Thus, in this study, we synthesised CHAT and characterised its ability to deliver bioavailable copper and, hence, to demonstrate antimicrobial activity. We have concentrated on strains of Escherichia coli as “indicator” species for Gram-negative bacteria [19, 23] but have additionally demonstrated proof-of-principle effects against Staphylococcus aureus, as Gram-positive bacteria that often obtain multidrug resistance. Hence, the study aimed to assess the value of developing CHAT further for clinical applications in topical antimicrobial therapy.
Unless otherwise stated, all experiments were performed using ultra-high purity (UHP) water (reverse osmosis purification; 18.2 ΩM/cm), at room temperature (20 ± 2 °C), and all reagents were purchased from Sigma Aldrich.
Copper Formulations and CHAT Nanoparticles
Copper chloride stocks (40 mM copper) were prepared by dissolving CuCl2·2H2O in water. Copper oxide nanoparticle (CuO NPs; Sigma 544868) stocks were prepared from a commercial powder that was free of impurities, had a primary particle size of 34 nm (range 10–50 nm), and was previously tested as an antimicrobial agent [24,25,26]. These stocks were prepared at 1.3 g/L copper by dispersing the powder in water with vigorous agitation. Colloidal suspensions of CHAT nanoparticles were synthesised using a co-precipitation method . Briefly, copper chloride, tartaric acid, and adipic acid were dissolved in water to achieve a molar ratio of copper/tartaric acid/adipic acid in the final suspension of 2:1:1 and a copper concentration of 2.5 g/L. The initial pH of the mixture was always below 2.5, and the copper was fully solubilised. The pH was then slowly increased by a drop-wise addition of a concentrated solution of NaOH (5 M) with constant agitation until pH 8.2 ± 0.2.
Copper Content and Phase Distribution of CHAT Suspensions
Copper content in colloidal suspensions was determined by inductively coupled plasma-optical emission spectrometry (ICP-OES, Jobin Yvon 2000, Horiba). All samples were diluted down to concentrations below 100 mg/L in 5% HNO3 (v/v) at least 24 h prior to analysis to ensure full solubility of copper. Calibration standards (0.1 to 100 mg/L copper) were matrix-matched in 5% HNO3, and copper quantification was carried out at 324.754 nm. Fractionation of the copper into percentages of agglomerated, nanoparticulate, and soluble copper was achieved by filtration and ultrafiltration of CHAT stocks. Suspensions were filtered (200 nm cut-off), and the retentate was considered as the agglomerated fraction. In order to isolate the soluble copper and to distinguish it from nanoparticulate copper, the colloidal suspension was ultrafiltered through a 3-KDa filter (Sartorius Vivaspin 500 VS0192; 16,000×g, 5 min) as this corresponds to a cut-off below 1 nm (Zetasizer Software 7.11, Malvern Instruments Ltd). The copper content of all fractions (total, 200 nm filtrate, 3 KDa ultrafiltrate) was determined by ICP-OES, and fractions expressed as percentage in relation to total copper content are as follows:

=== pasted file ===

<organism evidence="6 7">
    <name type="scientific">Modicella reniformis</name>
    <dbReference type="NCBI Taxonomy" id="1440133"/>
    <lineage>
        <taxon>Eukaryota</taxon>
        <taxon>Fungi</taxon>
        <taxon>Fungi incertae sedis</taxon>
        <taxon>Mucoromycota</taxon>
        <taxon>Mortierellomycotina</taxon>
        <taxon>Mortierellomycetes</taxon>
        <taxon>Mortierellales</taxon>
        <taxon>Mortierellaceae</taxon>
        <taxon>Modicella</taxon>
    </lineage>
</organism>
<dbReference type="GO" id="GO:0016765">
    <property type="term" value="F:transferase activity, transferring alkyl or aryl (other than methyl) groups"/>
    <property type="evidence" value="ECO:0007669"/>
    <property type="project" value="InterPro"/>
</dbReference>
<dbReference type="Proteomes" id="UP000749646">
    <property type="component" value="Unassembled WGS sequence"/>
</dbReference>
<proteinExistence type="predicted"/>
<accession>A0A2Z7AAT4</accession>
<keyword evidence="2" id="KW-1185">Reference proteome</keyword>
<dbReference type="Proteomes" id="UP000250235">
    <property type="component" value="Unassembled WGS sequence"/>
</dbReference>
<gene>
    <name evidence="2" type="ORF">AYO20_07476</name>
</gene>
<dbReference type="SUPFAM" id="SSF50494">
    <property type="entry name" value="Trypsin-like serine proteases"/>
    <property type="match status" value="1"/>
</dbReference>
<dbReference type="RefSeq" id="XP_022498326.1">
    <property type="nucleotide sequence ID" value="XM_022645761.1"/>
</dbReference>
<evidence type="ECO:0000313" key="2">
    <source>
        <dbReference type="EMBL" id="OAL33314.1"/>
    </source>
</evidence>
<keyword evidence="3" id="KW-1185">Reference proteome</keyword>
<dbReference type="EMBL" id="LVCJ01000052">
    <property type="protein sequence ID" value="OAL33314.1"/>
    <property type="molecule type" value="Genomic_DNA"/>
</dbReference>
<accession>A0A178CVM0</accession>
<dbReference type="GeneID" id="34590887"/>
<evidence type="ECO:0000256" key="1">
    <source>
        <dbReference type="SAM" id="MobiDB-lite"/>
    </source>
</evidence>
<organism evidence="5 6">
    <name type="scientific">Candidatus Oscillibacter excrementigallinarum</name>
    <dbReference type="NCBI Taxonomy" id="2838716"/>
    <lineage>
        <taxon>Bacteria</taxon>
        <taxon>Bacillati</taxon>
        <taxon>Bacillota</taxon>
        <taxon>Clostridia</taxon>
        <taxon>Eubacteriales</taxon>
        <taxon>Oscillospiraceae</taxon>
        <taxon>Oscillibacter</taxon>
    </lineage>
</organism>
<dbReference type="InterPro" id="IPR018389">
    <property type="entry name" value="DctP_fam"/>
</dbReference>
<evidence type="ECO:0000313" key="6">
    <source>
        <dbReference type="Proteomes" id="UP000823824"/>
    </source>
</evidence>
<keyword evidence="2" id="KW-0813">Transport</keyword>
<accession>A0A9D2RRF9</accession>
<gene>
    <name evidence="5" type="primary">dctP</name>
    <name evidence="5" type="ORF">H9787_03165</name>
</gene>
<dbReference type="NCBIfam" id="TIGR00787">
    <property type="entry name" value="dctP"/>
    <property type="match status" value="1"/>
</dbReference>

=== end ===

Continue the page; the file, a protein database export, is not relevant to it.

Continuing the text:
Determination of Copper Content and Copper to Ligand Ratios in Dry CHAT Nanoparticles
CHAT nanoparticles were agglomerated and precipitated to enable recovery and removal of unbound components. To enable this, ethanol was added to colloidal suspensions of CHAT (2.5 g/L copper) at a ratio of 2:1 ethanol/suspension (v/v), and the resulting CHAT agglomerates were recovered by centrifugation (4500×g × 15 min in a Mistral 6000). The solution phase, containing unbound ligand species, was discarded. Determination of copper content in solid-phase CHAT was as follows. A powder was produced by oven-drying the ethanolic precipitated pellet to constant weight at 45 °C. This was then milled and 35.2 ± 0.3 mg (n = 2) was digested in 11 ± 1 g of 70% HNO3, with accurate weights recorded. Once fully digested, this solution was diluted 20-fold in water and the copper concentration determined by ICP-OES. Ligand to copper ratios were determined directly from dried, ethanol-precipitated CHAT agglomerates. The agglomerates were first re-suspended in water to their original volume to facilitate dissolution with lower amounts of HCl—a requirement for high-performance liquid chromatography (HPLC) analysis. Aliquots were either dissolved in 5% HNO3 for ICP-OES analysis of copper (as described above) or in 80 mM HCl for HPLC analysis of ligands (tartaric and adipic acids). Ligand analysis was carried out in a standard reverse phase chromatography system (C18 column in a Waters Alliance 2690/5 equipped with a 2998 PDA detector; further details are given in Additional file 1).